Frida Kahlo: 1907—1954: Artist
Madonna Collected Kahlo Works
Kahlo had solo exhibitions in New York and Paris in the late 1930s and in Mexico City in 1953, by which time her health was in serious decline. Her right leg was amputated at the knee that year, sending her into a final downward spiral; her death on July 13, 1954 (in the same house she had lived in all her life, now a Kahlo museum) may have resulted from a blood clot in the lungs or from an intentional drug overdose, but in either case released her from extreme misery. With each decade after her death her work gained appreciation from young art enthusiasts—including pop super-star Madonna—and by the century's end she was arguably as well known as Rivera.
Mexican, shaped by disabilities, bisexual, inexhaustibly creative—all these ideas describe Frida Kahlo, but neither separately nor even together do they suffice to capture her spirit. Kahlo was very much a 20th-century woman in her determination to carry out her own artistic vision. But with the 2002 release of a major film biography of Kahlo, starring actress Salma Hayek, a fresh round of interest in Kahlo's life and career seemed ready to persist well into the 21st century.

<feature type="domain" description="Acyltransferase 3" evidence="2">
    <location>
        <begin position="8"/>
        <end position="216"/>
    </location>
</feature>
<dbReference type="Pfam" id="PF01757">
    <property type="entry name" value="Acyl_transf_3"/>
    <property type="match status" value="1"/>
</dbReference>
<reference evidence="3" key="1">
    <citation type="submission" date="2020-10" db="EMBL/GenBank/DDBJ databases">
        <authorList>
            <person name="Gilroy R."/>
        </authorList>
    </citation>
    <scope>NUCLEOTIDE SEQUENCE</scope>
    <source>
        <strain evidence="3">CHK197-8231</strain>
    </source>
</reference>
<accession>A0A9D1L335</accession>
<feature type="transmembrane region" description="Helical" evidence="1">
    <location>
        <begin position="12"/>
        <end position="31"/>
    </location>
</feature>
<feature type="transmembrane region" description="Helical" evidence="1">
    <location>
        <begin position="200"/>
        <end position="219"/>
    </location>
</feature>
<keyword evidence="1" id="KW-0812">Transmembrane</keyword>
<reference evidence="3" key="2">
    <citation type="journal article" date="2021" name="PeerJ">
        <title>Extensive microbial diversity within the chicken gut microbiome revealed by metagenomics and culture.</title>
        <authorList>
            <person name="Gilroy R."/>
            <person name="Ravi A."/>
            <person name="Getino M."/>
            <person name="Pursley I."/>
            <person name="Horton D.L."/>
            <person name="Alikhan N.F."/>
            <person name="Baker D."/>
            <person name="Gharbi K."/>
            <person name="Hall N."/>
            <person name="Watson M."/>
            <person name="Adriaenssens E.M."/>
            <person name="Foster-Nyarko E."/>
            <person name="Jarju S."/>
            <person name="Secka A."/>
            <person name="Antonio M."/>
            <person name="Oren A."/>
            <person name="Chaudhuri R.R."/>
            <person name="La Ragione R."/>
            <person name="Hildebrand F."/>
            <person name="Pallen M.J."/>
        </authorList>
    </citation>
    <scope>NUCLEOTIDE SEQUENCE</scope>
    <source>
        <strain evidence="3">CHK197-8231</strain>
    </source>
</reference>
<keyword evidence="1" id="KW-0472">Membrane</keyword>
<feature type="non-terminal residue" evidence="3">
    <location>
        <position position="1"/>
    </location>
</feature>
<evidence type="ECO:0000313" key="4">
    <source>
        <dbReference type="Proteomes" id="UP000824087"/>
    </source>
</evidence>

Dictionary of Hispanic Biography, Gale, 1996.
Herrera, Hayden, Frida Kahlo: A Biography, Harper & Row, 1983.
Kahlo, Frida, The Diary of Frida Kahlo: An Intimate: Self-Portrait, Abrams, 1996.
Art in America, January 1993, p. 35; March 1996, p. 31; September 2001, p. 168.
People, February 12, 1996, p. 83.
Variety, January 1, 2001, p. 6.
—James M. Manheim
Brief BiographiesBiographies: Dan Jacobson Biography - Dan Jacobson comments: to Barbara Knutson (1959–2005) Biography - PersonalFrida Kahlo: 1907—1954: Artist Biography - Affected By Mexican Revolution, Suffered A Miscarriage, Madonna Collected Kahlo Works